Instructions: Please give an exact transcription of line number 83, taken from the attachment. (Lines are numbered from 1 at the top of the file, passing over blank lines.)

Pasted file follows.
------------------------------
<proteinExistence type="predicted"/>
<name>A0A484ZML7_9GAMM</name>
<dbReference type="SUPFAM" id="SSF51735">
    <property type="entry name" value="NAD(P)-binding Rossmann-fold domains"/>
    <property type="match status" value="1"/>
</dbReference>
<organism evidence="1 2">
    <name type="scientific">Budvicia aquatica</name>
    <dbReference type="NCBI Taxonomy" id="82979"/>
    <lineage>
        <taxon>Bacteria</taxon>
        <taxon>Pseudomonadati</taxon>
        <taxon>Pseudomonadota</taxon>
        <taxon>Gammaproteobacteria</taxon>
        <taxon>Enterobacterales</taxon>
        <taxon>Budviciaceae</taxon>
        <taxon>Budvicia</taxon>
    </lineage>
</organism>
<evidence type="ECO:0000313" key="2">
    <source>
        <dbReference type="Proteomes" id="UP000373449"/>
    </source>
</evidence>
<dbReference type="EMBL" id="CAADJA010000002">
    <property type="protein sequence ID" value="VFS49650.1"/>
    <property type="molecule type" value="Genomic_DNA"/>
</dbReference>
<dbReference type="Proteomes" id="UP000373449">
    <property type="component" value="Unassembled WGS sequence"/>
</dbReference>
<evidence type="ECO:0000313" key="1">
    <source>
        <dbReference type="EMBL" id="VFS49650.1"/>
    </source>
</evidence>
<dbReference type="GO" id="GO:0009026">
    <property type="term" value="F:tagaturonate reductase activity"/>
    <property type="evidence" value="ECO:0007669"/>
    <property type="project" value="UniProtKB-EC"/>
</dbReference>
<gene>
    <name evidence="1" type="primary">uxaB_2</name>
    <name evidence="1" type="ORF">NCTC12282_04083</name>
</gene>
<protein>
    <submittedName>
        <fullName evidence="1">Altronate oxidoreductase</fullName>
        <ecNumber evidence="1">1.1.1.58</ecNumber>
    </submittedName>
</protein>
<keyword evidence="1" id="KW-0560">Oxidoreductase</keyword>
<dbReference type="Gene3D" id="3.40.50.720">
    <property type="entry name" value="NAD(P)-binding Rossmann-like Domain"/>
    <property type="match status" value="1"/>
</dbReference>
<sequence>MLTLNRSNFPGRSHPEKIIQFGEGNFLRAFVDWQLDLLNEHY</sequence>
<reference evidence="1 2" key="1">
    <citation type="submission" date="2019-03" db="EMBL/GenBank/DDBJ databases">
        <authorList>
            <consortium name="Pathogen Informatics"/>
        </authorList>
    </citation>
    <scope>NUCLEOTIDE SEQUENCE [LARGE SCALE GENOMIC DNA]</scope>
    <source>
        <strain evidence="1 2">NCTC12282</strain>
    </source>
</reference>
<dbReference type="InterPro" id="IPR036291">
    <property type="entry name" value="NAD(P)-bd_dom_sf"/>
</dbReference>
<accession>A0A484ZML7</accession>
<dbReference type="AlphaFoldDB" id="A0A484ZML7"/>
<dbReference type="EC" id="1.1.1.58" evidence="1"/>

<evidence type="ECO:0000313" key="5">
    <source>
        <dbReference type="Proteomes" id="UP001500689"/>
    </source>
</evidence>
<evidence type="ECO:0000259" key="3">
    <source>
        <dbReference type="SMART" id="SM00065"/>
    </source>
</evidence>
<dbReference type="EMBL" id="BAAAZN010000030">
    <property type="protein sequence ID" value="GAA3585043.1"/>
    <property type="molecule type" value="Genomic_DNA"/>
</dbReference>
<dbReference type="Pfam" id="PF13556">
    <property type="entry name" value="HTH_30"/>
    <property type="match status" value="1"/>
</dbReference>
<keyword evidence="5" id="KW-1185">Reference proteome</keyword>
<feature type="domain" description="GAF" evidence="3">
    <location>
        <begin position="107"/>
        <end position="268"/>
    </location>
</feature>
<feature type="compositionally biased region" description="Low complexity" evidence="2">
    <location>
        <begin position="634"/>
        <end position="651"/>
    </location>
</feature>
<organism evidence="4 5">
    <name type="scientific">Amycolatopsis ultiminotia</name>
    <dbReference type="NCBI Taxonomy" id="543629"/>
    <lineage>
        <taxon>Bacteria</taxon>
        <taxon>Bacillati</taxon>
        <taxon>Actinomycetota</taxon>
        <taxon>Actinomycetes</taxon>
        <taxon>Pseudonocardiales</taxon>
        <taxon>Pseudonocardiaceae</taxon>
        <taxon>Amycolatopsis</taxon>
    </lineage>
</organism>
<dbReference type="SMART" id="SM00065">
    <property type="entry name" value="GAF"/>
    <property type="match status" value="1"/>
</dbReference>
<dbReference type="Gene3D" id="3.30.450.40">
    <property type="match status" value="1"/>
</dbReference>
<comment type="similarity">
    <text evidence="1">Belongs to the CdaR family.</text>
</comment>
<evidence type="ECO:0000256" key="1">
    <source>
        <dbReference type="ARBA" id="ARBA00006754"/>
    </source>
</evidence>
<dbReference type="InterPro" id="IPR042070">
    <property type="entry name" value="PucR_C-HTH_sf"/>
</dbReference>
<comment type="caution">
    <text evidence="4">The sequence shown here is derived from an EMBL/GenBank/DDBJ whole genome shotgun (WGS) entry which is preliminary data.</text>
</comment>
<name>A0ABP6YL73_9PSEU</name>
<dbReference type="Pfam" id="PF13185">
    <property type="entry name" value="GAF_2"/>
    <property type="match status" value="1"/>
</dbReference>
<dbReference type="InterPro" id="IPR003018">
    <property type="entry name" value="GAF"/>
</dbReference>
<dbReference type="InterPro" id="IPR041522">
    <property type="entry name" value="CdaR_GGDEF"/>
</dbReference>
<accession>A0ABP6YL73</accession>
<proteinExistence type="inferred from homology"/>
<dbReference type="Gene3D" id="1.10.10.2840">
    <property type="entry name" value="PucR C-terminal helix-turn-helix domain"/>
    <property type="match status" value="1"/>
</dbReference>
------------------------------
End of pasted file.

    </source>